Young GMB members have urged the government to tackle the ‘scourge’ of workplace mental ill health, after a new report found young people are most at risk to anxiety and other conditions.
The report, published by Business in the Community, found that 37% of those aged 18 to 29 have been formally diagnosed with a mental health condition, compared to 29% of employees in their 50s.
However, less than half (44%) feel comfortable talking about mental health at work, compared to 57% of their older colleagues, it said.
Beccie Ions, of GMB Young Workers, commented: “This report reveals the scourge of workplace mental health issues, particularly among young people.
“Young people are working in uncertain times with insecure contracts and lower pay, putting enormous strain on our mental health.
“Employers need to do more, but ultimately it is down to the government to ensure they do.
“We are calling on the government to introduce a Mental Health at Work Act, which would work towards ensuring parity of esteem between mental and physical health,” she said.
BITC’s Mental Health at Work report, published ahead of World Mental Health day on 10 October, said employers should give more mental health support for vulnerable groups.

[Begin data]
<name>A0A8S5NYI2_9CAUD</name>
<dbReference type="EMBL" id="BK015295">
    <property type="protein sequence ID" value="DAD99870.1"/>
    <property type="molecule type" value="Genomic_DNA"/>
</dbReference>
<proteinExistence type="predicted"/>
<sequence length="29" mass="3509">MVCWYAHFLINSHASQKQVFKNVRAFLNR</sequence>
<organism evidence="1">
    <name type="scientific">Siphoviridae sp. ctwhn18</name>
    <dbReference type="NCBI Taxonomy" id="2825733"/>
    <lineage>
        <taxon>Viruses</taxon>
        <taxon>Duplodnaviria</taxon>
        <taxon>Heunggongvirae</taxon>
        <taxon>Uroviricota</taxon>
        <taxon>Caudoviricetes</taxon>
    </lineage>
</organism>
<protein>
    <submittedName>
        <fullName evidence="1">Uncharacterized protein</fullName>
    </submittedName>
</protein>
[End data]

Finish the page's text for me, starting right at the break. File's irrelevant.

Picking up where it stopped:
“Our survey shows that young people and black, asian, and minority ethnic (BAME) employees are at a particular disadvantage at work. Employers should address barriers that exist in their own organisations.”
It said: “Mistakes happen, especially when employees are new or inexperienced. Give honest and objective feedback, and help employees learn from their mistakes.”
The survey, which went out to 3,036 UK employees, came as new research from the UK Council for Psychotherapy found mental health at “crisis” levels.
In analysis of 400,000 workers, UKCP found anxiety and depression has trebled - increased by 29.7 per cent - since 2013.
Chief executive Professor Sarah Niblock said, “It is extremely worrying. Ministers must realise that the crisis is here, and the crisis is now.”
Barbara Keeley MP, Labour’s shadow cabinet minister for mental health and social care, commented: “These alarming figures should be a wake-up call for a Tory Government which is complacent about mental health.
“Anxiety and depression among workers has risen steeply under the Tories, yet for all their warm words they have still not delivered a plan to deal with mental ill health in the workplace.”
Earlier this year, Prime Minister Theresa May unveiled plans to ‘transform the way we deal with mental illness at work and in our communities.’
May commissioned an independent review of companies’ work to support mental health. It is being led by Paul Farmer, CEO of Mind and Lord Dennis Stevenson, campaigner for greater understanding of mental illness.
It is expected to involve practical help including best practice and learning from ‘trailblazer employers’. It will review recommendations around discrimination in the workplace on the grounds of mental health. Findings are expected to be announced next week.
BITC Mental Health at Work Report here
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